The latest turmoil on global financial markets is bound to make government Budget targets more challenging, although events should be given time to settle down before a conclusion is reached on the effects they have on New Zealand, Finance Minister Bill English says.
The New Zealand government is forecasting a return to budget surplus in the 2014/15 year from a deficit of about NZ$16 billion in 2010/11, while keeping net government debt below 30% of GDP before beginning to pay it off.
Australian Prime Minister Julia Gillard yesterday said her government’s challenge of returning to surplus by 2012/13 would prove more difficult given the sovereign debt crises in Europe and the US, although her government was committed to its surplus track.
The sentiment of staying on track has been echoed in New Zealand, with English and Prime Minister John Key saying the economy was in a good position to handle any fallout from global events, due to policy changes made during the government's three-year term, and as the government was not desperate to borrow on global financial markets, having pre-funded about half of the current year’s borrowing requirements.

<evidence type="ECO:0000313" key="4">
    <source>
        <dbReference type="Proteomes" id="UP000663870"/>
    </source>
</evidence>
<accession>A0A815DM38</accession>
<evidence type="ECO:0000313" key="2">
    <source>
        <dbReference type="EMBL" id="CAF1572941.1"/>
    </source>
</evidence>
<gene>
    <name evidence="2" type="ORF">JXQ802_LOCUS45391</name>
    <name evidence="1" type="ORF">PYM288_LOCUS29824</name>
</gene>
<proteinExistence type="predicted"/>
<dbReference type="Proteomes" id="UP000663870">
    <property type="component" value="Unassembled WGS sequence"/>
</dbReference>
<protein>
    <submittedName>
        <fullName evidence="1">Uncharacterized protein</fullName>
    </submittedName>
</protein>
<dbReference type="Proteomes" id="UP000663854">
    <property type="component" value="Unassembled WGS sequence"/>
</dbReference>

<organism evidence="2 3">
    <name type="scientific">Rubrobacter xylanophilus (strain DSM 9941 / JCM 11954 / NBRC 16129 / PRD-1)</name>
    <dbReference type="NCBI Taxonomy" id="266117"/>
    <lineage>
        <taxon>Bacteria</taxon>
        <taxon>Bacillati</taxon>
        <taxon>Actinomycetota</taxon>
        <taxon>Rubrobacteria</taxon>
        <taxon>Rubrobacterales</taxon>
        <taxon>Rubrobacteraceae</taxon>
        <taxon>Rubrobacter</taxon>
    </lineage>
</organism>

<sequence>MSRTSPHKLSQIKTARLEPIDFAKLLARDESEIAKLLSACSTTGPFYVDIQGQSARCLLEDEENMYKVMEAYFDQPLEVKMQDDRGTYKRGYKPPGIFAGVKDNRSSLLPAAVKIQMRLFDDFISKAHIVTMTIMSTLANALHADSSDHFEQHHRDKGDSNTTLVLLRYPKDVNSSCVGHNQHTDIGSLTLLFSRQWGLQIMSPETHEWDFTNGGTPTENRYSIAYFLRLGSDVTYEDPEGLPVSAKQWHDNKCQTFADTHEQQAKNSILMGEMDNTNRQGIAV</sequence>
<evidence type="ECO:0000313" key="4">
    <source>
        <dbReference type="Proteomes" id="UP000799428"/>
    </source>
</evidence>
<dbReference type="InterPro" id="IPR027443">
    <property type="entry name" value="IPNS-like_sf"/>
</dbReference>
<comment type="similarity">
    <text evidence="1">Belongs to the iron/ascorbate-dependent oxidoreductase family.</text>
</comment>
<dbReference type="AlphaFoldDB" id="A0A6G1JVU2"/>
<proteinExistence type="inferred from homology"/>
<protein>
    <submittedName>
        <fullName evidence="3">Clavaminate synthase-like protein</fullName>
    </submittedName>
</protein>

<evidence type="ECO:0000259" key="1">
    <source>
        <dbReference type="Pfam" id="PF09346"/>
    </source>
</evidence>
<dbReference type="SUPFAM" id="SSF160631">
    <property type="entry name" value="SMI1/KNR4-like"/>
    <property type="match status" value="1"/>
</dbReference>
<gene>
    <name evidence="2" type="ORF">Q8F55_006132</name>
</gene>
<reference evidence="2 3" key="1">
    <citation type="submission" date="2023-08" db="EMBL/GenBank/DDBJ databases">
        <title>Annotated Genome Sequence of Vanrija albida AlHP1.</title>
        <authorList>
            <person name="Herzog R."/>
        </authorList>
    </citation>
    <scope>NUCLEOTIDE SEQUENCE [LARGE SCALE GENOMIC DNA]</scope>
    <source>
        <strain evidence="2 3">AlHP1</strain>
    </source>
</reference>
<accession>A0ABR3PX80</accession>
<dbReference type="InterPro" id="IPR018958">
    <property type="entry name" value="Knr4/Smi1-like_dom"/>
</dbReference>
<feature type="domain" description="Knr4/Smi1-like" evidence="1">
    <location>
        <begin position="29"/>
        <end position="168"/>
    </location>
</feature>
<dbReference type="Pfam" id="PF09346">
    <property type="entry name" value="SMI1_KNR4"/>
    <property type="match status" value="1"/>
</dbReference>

Speaking to media in Parliament on Thursday afternoon, English said global markets had been moving around so much that they should be given time to settle down.
“The first half of this year our economy grew faster than expected, in Australia it grew a lot slower than expected, in fact it contracted,” English said.
“Now these events make future prospects look just a bit more risky, so I think we should give it a bit more time to settle down,” he said.
It was “bound to be” more challenging to meet targets.
“We’d be much better off without this sort of turmoil, but I think we’re going to have to get used to outbreaks of market volatility and loss of confidence. This could go on for years,” English said.